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NRSF/REST levels are decreased in cholangiocellular carcinoma but not hepatocellular carcinoma compared with normal liver tissues: A tissue microarray study.

Oncology letters | 2018

The transcription factor neuron-restrictive silencer factor (NRSF), also termed repressor element 1-silencing transcription factor (REST), has been previously demonstrated to repress the expression of neuronal genes in non-neuronal cells, facilitating the controlled development and organization of nerve tissue. However, previous studies have reported NRSF/REST to be upregulated or downregulated in multiple types of carcinoma. Liver diseases are a major global health concern, with cirrhosis and liver carcinoma among the most common causes of mortality worldwide. A previous study demonstrated that there were >400 NRSF/REST target genes in mouse liver cells; however, the expression profile of NRSF/REST in human liver disease remains unclear. The present study examined NRSF/REST expression in human normal and liver carcinoma samples using tissue microarray immunohistochemistry. The results demonstrated that in normal liver tissues, NRSF/REST can be detected in the cytoplasm and nuclei of the cell; whereas in the liver carcinoma tissue, NRSF/REST is only detected in the cytoplasm. Furthermore, the number of samples with high levels of NRSF/REST was significantly lower in cholangiocellular carcinoma samples compared with normal tissues. Additionally, no detectable sex- or age-associated differences were identified in NRSF/REST expression among all the tissues examined. In conclusion, the results of the present study revealed nuclear loss of NRSF/REST in hepatic carcinomas and decreased expression of NRSF/REST in cholangiocellular carcinoma, indicating that the cytoplasmic translocation of NRSF/REST may be involved in liver tumorigenesis. A low expression level of NRSF/REST may be a novel biomarker for cholangiocellular carcinoma.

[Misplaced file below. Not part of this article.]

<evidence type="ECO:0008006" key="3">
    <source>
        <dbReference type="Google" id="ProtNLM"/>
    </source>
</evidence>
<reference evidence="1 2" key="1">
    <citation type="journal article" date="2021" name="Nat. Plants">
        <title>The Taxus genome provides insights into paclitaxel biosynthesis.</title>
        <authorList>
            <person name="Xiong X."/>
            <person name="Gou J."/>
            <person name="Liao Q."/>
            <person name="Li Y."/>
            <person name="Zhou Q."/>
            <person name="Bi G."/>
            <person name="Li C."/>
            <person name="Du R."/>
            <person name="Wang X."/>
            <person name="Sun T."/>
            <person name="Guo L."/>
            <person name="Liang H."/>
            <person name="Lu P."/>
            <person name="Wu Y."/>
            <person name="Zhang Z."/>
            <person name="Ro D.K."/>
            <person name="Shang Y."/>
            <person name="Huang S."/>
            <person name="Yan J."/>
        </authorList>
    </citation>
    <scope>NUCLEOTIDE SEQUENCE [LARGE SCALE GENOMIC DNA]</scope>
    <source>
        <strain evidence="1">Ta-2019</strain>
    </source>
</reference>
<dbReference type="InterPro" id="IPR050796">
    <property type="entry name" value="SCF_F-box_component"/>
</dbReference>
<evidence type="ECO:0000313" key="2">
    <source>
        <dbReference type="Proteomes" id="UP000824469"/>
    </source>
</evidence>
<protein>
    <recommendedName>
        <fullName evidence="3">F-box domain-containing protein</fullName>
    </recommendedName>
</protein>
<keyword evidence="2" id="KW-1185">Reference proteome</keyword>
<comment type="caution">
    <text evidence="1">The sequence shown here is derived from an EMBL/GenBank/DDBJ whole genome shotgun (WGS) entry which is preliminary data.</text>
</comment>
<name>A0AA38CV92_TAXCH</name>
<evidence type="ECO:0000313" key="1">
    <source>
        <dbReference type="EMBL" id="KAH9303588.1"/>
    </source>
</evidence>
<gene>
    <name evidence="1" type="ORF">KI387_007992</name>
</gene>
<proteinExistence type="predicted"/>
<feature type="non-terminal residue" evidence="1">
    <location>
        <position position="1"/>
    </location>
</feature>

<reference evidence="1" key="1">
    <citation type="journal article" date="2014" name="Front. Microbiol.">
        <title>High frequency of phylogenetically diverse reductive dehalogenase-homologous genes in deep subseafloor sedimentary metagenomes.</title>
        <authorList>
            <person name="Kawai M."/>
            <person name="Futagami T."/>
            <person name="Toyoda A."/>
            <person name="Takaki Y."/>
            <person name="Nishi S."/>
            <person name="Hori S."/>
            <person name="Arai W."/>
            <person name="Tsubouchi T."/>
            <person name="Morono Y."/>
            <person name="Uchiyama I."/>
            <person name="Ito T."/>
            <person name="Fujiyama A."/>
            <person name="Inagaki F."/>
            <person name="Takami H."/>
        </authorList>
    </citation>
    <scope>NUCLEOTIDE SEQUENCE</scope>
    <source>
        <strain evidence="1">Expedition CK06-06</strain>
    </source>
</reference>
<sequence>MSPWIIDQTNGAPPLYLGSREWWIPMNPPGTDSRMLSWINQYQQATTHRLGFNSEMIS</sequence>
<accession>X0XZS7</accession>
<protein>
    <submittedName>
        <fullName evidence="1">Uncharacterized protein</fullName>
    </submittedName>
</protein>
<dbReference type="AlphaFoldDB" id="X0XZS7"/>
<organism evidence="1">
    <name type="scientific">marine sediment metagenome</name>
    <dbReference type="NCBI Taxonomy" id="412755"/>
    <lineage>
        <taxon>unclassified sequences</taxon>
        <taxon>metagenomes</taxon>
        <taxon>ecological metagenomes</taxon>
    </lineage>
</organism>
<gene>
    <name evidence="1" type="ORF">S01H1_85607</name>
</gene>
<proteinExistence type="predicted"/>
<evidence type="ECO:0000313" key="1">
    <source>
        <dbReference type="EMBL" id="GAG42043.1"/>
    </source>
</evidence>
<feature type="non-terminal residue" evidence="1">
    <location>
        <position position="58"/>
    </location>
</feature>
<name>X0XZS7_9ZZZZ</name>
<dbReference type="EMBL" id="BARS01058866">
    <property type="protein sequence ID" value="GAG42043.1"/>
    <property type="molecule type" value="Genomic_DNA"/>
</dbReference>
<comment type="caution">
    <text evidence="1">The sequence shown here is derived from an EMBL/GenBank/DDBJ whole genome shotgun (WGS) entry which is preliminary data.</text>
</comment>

Pubmed ID: 29725406 RIS Download

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